- The Washington Times - Monday, March 29, 2010

The Washington-area and New York transit agencies increased security Monday morning, following two suicide blasts that killed 38 in the Moscow subway system.

The Washington Metropolitan Area Transit Authority said teams of officers and bomb-sniffing dogs were conducting random, precautionary sweeps through rail yards and the system’s 86 stations.

In addition, transit police officers will be on “high visibility patrols” throughout the day, according to the agency.

Suicide blasts kill 38 on Moscow subway

“When we opened the Metro system this morning, we did so with heightened security,” said acting Chief Jeri Lee of the Metro Transit Police. “We remain an open system, and we do what we can to be as secure as possible.”

New York’s Metropolitan Transportation Authority has a “heightened security presence,” said spokesman Kevin Ortiz, who declined further comment.

However, the New York Police Department said it was increasing coverage of the subway system as a precaution “in response to the Moscow bombings.”

“That significantly bolstered police coverage at rush hour this morning,” said police spokesman Paul Browne.

Special units distinguished by their black uniforms, helmets and body armor also were assigned to monitor the New York subway system, the busiest in the country.

Boston and Philadelphia transit officials said normal security practices were vigilant enough to protect the riding public.

Russian authorities said two women blew themselves up in Moscow on Monday in a subway jampacked with rush-hour passengers. Officials blamed the carnage on rebels from the Caucasus region.

In Manhattan, where the public has grown accustomed to increased security after the World Trade Center attack, many people said they hadn’t even noticed the added measures.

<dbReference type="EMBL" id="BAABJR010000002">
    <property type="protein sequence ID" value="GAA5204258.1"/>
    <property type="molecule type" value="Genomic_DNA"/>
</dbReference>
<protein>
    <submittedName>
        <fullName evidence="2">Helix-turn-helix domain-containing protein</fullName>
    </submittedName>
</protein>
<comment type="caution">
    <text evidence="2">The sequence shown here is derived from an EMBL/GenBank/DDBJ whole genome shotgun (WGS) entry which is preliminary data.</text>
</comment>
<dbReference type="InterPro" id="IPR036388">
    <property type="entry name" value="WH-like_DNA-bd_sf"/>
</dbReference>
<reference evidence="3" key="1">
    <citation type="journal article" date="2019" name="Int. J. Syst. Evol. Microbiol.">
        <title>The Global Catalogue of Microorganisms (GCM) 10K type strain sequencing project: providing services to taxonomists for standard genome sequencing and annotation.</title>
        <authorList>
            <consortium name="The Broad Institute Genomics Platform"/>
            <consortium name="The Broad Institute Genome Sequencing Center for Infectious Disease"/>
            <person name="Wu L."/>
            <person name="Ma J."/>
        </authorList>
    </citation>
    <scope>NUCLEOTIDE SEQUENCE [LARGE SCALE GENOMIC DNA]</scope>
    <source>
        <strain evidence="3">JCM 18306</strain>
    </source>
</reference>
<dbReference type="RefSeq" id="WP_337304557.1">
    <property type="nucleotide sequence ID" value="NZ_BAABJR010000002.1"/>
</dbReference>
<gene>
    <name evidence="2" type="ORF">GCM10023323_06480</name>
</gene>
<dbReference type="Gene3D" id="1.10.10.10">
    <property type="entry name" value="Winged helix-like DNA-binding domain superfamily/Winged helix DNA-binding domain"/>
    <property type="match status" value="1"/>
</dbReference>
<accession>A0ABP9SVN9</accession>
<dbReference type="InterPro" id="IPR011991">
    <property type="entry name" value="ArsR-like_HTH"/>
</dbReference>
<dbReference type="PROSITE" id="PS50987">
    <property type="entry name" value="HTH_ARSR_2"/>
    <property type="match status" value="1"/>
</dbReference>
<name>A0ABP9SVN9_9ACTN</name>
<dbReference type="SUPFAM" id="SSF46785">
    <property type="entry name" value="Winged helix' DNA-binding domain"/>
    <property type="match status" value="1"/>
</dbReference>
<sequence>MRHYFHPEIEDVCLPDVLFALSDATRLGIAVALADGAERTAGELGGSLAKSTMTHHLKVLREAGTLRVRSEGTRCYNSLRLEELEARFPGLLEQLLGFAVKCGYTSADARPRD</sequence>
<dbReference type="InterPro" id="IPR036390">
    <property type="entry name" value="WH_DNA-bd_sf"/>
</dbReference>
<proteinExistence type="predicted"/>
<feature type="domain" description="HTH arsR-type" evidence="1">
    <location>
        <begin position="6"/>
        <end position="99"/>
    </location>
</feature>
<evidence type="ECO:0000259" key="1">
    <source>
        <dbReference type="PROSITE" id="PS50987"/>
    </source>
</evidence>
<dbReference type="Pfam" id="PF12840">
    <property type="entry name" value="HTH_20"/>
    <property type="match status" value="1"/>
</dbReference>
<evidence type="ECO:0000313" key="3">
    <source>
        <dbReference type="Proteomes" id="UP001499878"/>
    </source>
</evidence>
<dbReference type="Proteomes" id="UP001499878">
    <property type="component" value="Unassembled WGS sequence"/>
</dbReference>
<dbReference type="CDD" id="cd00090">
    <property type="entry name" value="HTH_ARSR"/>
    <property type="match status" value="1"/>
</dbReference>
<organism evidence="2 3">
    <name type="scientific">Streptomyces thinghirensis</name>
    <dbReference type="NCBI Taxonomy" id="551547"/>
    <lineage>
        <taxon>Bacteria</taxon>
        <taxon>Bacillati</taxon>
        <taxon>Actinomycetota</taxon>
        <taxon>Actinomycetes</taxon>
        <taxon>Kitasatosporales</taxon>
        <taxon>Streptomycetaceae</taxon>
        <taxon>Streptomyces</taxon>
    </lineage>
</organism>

“I don’t think it poses a threat here now,” said Carlos Rivera, 44, of Newark, N.J., who commutes to New York daily and works in sales.

“Every day, I see the NYPD out here. I see the dogs. I can’t let it affect my life right now,” Mr. Rivera added. “I don’t think about terrorism. I only think about it when I hear about it. Other than that, it never enters my mind.”

The Washington-area subway system — the second biggest in the United States — already had scheduled a drill Monday to practice emergency responses to a bus explosion. This past weekend, Metro conducted a drill that simulated mass casualties in two busy, below-ground subway stations.

Chief Lee said the transit agency “will remain on a heightened state of security at least through the upcoming nuclear security summit scheduled in Washington in a few weeks.”

This article is based in part on wire service reports.

• Joseph Weber can be reached at jweber@washingtontimes.com.old.

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